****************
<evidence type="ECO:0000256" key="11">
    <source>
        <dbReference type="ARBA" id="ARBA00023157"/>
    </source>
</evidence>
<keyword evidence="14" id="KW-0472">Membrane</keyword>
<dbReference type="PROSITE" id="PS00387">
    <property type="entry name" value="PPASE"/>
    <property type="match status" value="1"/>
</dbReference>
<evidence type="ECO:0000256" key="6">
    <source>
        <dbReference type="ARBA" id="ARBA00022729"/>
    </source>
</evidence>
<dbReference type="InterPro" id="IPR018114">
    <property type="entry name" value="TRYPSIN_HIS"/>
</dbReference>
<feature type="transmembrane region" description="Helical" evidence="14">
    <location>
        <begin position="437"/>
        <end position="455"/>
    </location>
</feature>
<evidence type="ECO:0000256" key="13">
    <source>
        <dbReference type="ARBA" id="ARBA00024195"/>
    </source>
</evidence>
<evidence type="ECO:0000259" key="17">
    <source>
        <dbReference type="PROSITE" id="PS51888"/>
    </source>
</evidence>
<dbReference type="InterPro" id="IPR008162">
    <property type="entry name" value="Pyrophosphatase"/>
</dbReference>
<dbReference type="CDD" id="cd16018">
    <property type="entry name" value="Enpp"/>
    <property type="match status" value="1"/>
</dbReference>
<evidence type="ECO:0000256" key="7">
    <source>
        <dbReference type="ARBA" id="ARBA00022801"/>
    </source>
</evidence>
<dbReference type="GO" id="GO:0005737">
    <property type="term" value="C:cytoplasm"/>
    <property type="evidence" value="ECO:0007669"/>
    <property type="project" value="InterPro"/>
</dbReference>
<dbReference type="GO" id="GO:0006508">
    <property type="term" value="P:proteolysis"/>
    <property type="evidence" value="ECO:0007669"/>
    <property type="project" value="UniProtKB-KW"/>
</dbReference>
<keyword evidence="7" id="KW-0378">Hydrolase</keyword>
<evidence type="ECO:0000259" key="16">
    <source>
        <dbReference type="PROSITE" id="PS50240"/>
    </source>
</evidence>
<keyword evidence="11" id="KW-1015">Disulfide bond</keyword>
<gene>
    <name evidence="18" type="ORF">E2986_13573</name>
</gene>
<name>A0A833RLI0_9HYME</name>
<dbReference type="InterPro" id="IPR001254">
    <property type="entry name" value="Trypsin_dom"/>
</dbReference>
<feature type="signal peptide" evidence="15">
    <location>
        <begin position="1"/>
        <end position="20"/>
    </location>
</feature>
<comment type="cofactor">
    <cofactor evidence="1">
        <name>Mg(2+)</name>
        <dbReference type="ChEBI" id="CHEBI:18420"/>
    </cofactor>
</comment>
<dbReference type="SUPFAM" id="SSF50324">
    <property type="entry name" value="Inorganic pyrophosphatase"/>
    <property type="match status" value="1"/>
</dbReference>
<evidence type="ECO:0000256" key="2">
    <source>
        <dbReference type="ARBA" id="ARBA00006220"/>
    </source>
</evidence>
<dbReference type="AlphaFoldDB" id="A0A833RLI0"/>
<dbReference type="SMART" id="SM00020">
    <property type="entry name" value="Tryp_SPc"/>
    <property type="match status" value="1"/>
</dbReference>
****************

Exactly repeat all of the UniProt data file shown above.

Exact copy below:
<evidence type="ECO:0000256" key="11">
    <source>
        <dbReference type="ARBA" id="ARBA00023157"/>
    </source>
</evidence>
<keyword evidence="14" id="KW-0472">Membrane</keyword>
<dbReference type="PROSITE" id="PS00387">
    <property type="entry name" value="PPASE"/>
    <property type="match status" value="1"/>
</dbReference>
<evidence type="ECO:0000256" key="6">
    <source>
        <dbReference type="ARBA" id="ARBA00022729"/>
    </source>
</evidence>
<dbReference type="InterPro" id="IPR018114">
    <property type="entry name" value="TRYPSIN_HIS"/>
</dbReference>
<feature type="transmembrane region" description="Helical" evidence="14">
    <location>
        <begin position="437"/>
        <end position="455"/>
    </location>
</feature>
<evidence type="ECO:0000256" key="13">
    <source>
        <dbReference type="ARBA" id="ARBA00024195"/>
    </source>
</evidence>
<evidence type="ECO:0000259" key="17">
    <source>
        <dbReference type="PROSITE" id="PS51888"/>
    </source>
</evidence>
<dbReference type="InterPro" id="IPR008162">
    <property type="entry name" value="Pyrophosphatase"/>
</dbReference>
<dbReference type="CDD" id="cd16018">
    <property type="entry name" value="Enpp"/>
    <property type="match status" value="1"/>
</dbReference>
<evidence type="ECO:0000256" key="7">
    <source>
        <dbReference type="ARBA" id="ARBA00022801"/>
    </source>
</evidence>
<dbReference type="GO" id="GO:0005737">
    <property type="term" value="C:cytoplasm"/>
    <property type="evidence" value="ECO:0007669"/>
    <property type="project" value="InterPro"/>
</dbReference>
<dbReference type="GO" id="GO:0006508">
    <property type="term" value="P:proteolysis"/>
    <property type="evidence" value="ECO:0007669"/>
    <property type="project" value="UniProtKB-KW"/>
</dbReference>
<keyword evidence="7" id="KW-0378">Hydrolase</keyword>
<evidence type="ECO:0000259" key="16">
    <source>
        <dbReference type="PROSITE" id="PS50240"/>
    </source>
</evidence>
<keyword evidence="11" id="KW-1015">Disulfide bond</keyword>
<gene>
    <name evidence="18" type="ORF">E2986_13573</name>
</gene>
<name>A0A833RLI0_9HYME</name>
<dbReference type="InterPro" id="IPR001254">
    <property type="entry name" value="Trypsin_dom"/>
</dbReference>
<feature type="signal peptide" evidence="15">
    <location>
        <begin position="1"/>
        <end position="20"/>
    </location>
</feature>
<comment type="cofactor">
    <cofactor evidence="1">
        <name>Mg(2+)</name>
        <dbReference type="ChEBI" id="CHEBI:18420"/>
    </cofactor>
</comment>
<dbReference type="SUPFAM" id="SSF50324">
    <property type="entry name" value="Inorganic pyrophosphatase"/>
    <property type="match status" value="1"/>
</dbReference>
<evidence type="ECO:0000256" key="2">
    <source>
        <dbReference type="ARBA" id="ARBA00006220"/>
    </source>
</evidence>
<dbReference type="AlphaFoldDB" id="A0A833RLI0"/>
<dbReference type="SMART" id="SM00020">
    <property type="entry name" value="Tryp_SPc"/>
    <property type="match status" value="1"/>
</dbReference>